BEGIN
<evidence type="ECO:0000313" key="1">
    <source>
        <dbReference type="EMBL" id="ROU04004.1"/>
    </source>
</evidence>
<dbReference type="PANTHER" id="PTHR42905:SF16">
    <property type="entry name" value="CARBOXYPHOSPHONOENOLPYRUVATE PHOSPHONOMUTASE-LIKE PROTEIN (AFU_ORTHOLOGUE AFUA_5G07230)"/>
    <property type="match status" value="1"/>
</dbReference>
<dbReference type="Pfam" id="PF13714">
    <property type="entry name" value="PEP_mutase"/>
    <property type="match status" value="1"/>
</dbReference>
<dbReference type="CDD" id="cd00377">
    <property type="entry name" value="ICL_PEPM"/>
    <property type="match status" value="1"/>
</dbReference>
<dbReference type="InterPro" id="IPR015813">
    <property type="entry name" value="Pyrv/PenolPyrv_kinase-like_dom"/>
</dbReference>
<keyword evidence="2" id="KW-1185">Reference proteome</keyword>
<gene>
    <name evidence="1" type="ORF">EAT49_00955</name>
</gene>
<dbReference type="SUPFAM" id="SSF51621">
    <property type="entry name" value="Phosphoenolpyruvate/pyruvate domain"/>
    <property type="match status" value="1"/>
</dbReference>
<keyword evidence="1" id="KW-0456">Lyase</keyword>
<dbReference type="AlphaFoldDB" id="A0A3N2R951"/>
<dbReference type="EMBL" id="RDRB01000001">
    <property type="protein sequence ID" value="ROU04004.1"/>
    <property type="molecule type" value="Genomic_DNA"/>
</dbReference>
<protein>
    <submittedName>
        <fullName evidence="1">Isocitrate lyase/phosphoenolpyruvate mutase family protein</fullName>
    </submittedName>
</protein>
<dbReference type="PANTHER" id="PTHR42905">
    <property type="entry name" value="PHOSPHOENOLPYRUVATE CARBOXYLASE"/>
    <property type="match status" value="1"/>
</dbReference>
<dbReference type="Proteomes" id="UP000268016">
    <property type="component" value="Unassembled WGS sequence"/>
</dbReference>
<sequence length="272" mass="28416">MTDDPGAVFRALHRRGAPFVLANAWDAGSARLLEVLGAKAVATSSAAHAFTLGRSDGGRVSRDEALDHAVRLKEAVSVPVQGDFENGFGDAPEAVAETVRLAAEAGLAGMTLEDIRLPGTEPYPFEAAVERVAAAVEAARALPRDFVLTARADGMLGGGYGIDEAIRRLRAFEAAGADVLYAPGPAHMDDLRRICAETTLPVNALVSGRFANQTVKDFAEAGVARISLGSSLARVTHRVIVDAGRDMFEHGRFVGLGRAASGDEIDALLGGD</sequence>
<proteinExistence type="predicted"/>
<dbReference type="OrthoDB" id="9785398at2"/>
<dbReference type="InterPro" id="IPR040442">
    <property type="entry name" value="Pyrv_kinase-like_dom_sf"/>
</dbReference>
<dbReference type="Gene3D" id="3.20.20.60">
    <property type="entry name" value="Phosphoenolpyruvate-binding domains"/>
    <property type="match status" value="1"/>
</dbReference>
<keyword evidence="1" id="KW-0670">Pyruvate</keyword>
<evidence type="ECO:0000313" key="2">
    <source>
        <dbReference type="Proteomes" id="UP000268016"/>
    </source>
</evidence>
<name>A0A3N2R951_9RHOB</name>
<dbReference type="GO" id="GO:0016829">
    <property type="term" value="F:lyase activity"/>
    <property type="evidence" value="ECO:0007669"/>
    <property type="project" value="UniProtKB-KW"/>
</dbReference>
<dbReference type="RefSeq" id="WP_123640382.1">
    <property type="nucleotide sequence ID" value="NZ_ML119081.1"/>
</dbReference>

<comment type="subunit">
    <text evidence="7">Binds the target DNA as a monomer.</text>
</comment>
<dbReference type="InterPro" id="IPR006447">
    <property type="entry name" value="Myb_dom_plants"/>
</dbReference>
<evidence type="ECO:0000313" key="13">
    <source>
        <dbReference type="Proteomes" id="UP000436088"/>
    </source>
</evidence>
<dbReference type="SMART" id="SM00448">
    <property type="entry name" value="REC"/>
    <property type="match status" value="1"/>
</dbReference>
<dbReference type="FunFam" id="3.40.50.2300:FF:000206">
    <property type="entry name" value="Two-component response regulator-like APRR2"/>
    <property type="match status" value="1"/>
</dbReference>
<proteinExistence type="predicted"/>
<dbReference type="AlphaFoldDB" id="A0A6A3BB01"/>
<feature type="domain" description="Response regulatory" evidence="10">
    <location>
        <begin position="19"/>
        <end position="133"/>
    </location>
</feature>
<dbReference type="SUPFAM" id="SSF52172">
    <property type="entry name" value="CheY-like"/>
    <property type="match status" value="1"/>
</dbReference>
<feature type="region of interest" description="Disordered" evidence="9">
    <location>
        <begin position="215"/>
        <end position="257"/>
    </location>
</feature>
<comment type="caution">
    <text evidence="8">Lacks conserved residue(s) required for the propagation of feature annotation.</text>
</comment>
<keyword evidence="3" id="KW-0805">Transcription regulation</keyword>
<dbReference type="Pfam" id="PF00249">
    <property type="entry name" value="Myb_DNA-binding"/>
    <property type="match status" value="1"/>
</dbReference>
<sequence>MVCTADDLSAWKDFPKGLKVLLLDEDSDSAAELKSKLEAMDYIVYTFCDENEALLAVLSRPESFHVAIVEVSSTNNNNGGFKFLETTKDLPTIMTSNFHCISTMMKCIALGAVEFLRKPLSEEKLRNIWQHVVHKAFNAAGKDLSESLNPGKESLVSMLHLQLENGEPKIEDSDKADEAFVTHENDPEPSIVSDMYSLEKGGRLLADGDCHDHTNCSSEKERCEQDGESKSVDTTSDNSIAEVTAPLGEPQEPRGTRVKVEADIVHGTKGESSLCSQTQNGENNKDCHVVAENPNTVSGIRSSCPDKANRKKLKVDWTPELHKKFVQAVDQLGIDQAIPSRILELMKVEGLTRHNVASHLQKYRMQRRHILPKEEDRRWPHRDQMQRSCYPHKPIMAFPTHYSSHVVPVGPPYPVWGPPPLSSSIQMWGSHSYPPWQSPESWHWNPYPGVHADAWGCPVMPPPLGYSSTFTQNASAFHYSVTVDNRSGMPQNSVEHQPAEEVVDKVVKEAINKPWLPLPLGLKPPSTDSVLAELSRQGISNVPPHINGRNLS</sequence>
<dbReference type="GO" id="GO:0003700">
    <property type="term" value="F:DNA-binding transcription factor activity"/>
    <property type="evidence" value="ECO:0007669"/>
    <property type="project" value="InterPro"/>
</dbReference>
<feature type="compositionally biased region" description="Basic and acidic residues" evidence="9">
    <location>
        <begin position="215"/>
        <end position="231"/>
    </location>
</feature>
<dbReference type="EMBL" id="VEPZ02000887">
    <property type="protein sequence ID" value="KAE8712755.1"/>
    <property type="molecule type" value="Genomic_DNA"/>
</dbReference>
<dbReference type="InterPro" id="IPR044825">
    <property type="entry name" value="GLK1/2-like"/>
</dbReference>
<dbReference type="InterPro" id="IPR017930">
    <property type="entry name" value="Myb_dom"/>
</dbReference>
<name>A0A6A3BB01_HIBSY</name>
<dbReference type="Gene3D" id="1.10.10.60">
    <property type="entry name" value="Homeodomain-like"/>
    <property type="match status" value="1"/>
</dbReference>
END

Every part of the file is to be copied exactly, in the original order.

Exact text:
<evidence type="ECO:0000313" key="1">
    <source>
        <dbReference type="EMBL" id="ROU04004.1"/>
    </source>
</evidence>
<dbReference type="PANTHER" id="PTHR42905:SF16">
    <property type="entry name" value="CARBOXYPHOSPHONOENOLPYRUVATE PHOSPHONOMUTASE-LIKE PROTEIN (AFU_ORTHOLOGUE AFUA_5G07230)"/>
    <property type="match status" value="1"/>
</dbReference>
<dbReference type="Pfam" id="PF13714">
    <property type="entry name" value="PEP_mutase"/>
    <property type="match status" value="1"/>
</dbReference>
<dbReference type="CDD" id="cd00377">
    <property type="entry name" value="ICL_PEPM"/>
    <property type="match status" value="1"/>
</dbReference>
<dbReference type="InterPro" id="IPR015813">
    <property type="entry name" value="Pyrv/PenolPyrv_kinase-like_dom"/>
</dbReference>
<keyword evidence="2" id="KW-1185">Reference proteome</keyword>
<gene>
    <name evidence="1" type="ORF">EAT49_00955</name>
</gene>
<dbReference type="SUPFAM" id="SSF51621">
    <property type="entry name" value="Phosphoenolpyruvate/pyruvate domain"/>
    <property type="match status" value="1"/>
</dbReference>
<keyword evidence="1" id="KW-0456">Lyase</keyword>
<dbReference type="AlphaFoldDB" id="A0A3N2R951"/>
<dbReference type="EMBL" id="RDRB01000001">
    <property type="protein sequence ID" value="ROU04004.1"/>
    <property type="molecule type" value="Genomic_DNA"/>
</dbReference>
<protein>
    <submittedName>
        <fullName evidence="1">Isocitrate lyase/phosphoenolpyruvate mutase family protein</fullName>
    </submittedName>
</protein>
<dbReference type="PANTHER" id="PTHR42905">
    <property type="entry name" value="PHOSPHOENOLPYRUVATE CARBOXYLASE"/>
    <property type="match status" value="1"/>
</dbReference>
<dbReference type="Proteomes" id="UP000268016">
    <property type="component" value="Unassembled WGS sequence"/>
</dbReference>
<sequence length="272" mass="28416">MTDDPGAVFRALHRRGAPFVLANAWDAGSARLLEVLGAKAVATSSAAHAFTLGRSDGGRVSRDEALDHAVRLKEAVSVPVQGDFENGFGDAPEAVAETVRLAAEAGLAGMTLEDIRLPGTEPYPFEAAVERVAAAVEAARALPRDFVLTARADGMLGGGYGIDEAIRRLRAFEAAGADVLYAPGPAHMDDLRRICAETTLPVNALVSGRFANQTVKDFAEAGVARISLGSSLARVTHRVIVDAGRDMFEHGRFVGLGRAASGDEIDALLGGD</sequence>
<proteinExistence type="predicted"/>
<dbReference type="OrthoDB" id="9785398at2"/>
<dbReference type="InterPro" id="IPR040442">
    <property type="entry name" value="Pyrv_kinase-like_dom_sf"/>
</dbReference>
<dbReference type="Gene3D" id="3.20.20.60">
    <property type="entry name" value="Phosphoenolpyruvate-binding domains"/>
    <property type="match status" value="1"/>
</dbReference>
<keyword evidence="1" id="KW-0670">Pyruvate</keyword>
<evidence type="ECO:0000313" key="2">
    <source>
        <dbReference type="Proteomes" id="UP000268016"/>
    </source>
</evidence>
<name>A0A3N2R951_9RHOB</name>
<dbReference type="GO" id="GO:0016829">
    <property type="term" value="F:lyase activity"/>
    <property type="evidence" value="ECO:0007669"/>
    <property type="project" value="UniProtKB-KW"/>
</dbReference>
<dbReference type="RefSeq" id="WP_123640382.1">
    <property type="nucleotide sequence ID" value="NZ_ML119081.1"/>
</dbReference>

<comment type="subunit">
    <text evidence="7">Binds the target DNA as a monomer.</text>
</comment>
<dbReference type="InterPro" id="IPR006447">
    <property type="entry name" value="Myb_dom_plants"/>
</dbReference>
<evidence type="ECO:0000313" key="13">
    <source>
        <dbReference type="Proteomes" id="UP000436088"/>
    </source>
</evidence>
<dbReference type="SMART" id="SM00448">
    <property type="entry name" value="REC"/>
    <property type="match status" value="1"/>
</dbReference>
<dbReference type="FunFam" id="3.40.50.2300:FF:000206">
    <property type="entry name" value="Two-component response regulator-like APRR2"/>
    <property type="match status" value="1"/>
</dbReference>
<proteinExistence type="predicted"/>
<dbReference type="AlphaFoldDB" id="A0A6A3BB01"/>
<feature type="domain" description="Response regulatory" evidence="10">
    <location>
        <begin position="19"/>
        <end position="133"/>
    </location>
</feature>
<dbReference type="SUPFAM" id="SSF52172">
    <property type="entry name" value="CheY-like"/>
    <property type="match status" value="1"/>
</dbReference>
<feature type="region of interest" description="Disordered" evidence="9">
    <location>
        <begin position="215"/>
        <end position="257"/>
    </location>
</feature>
<comment type="caution">
    <text evidence="8">Lacks conserved residue(s) required for the propagation of feature annotation.</text>
</comment>
<keyword evidence="3" id="KW-0805">Transcription regulation</keyword>
<dbReference type="Pfam" id="PF00249">
    <property type="entry name" value="Myb_DNA-binding"/>
    <property type="match status" value="1"/>
</dbReference>
<sequence>MVCTADDLSAWKDFPKGLKVLLLDEDSDSAAELKSKLEAMDYIVYTFCDENEALLAVLSRPESFHVAIVEVSSTNNNNGGFKFLETTKDLPTIMTSNFHCISTMMKCIALGAVEFLRKPLSEEKLRNIWQHVVHKAFNAAGKDLSESLNPGKESLVSMLHLQLENGEPKIEDSDKADEAFVTHENDPEPSIVSDMYSLEKGGRLLADGDCHDHTNCSSEKERCEQDGESKSVDTTSDNSIAEVTAPLGEPQEPRGTRVKVEADIVHGTKGESSLCSQTQNGENNKDCHVVAENPNTVSGIRSSCPDKANRKKLKVDWTPELHKKFVQAVDQLGIDQAIPSRILELMKVEGLTRHNVASHLQKYRMQRRHILPKEEDRRWPHRDQMQRSCYPHKPIMAFPTHYSSHVVPVGPPYPVWGPPPLSSSIQMWGSHSYPPWQSPESWHWNPYPGVHADAWGCPVMPPPLGYSSTFTQNASAFHYSVTVDNRSGMPQNSVEHQPAEEVVDKVVKEAINKPWLPLPLGLKPPSTDSVLAELSRQGISNVPPHINGRNLS</sequence>
<dbReference type="GO" id="GO:0003700">
    <property type="term" value="F:DNA-binding transcription factor activity"/>
    <property type="evidence" value="ECO:0007669"/>
    <property type="project" value="InterPro"/>
</dbReference>
<feature type="compositionally biased region" description="Basic and acidic residues" evidence="9">
    <location>
        <begin position="215"/>
        <end position="231"/>
    </location>
</feature>
<dbReference type="EMBL" id="VEPZ02000887">
    <property type="protein sequence ID" value="KAE8712755.1"/>
    <property type="molecule type" value="Genomic_DNA"/>
</dbReference>
<dbReference type="InterPro" id="IPR044825">
    <property type="entry name" value="GLK1/2-like"/>
</dbReference>
<dbReference type="InterPro" id="IPR017930">
    <property type="entry name" value="Myb_dom"/>
</dbReference>
<name>A0A6A3BB01_HIBSY</name>
<dbReference type="Gene3D" id="1.10.10.60">
    <property type="entry name" value="Homeodomain-like"/>
    <property type="match status" value="1"/>
</dbReference>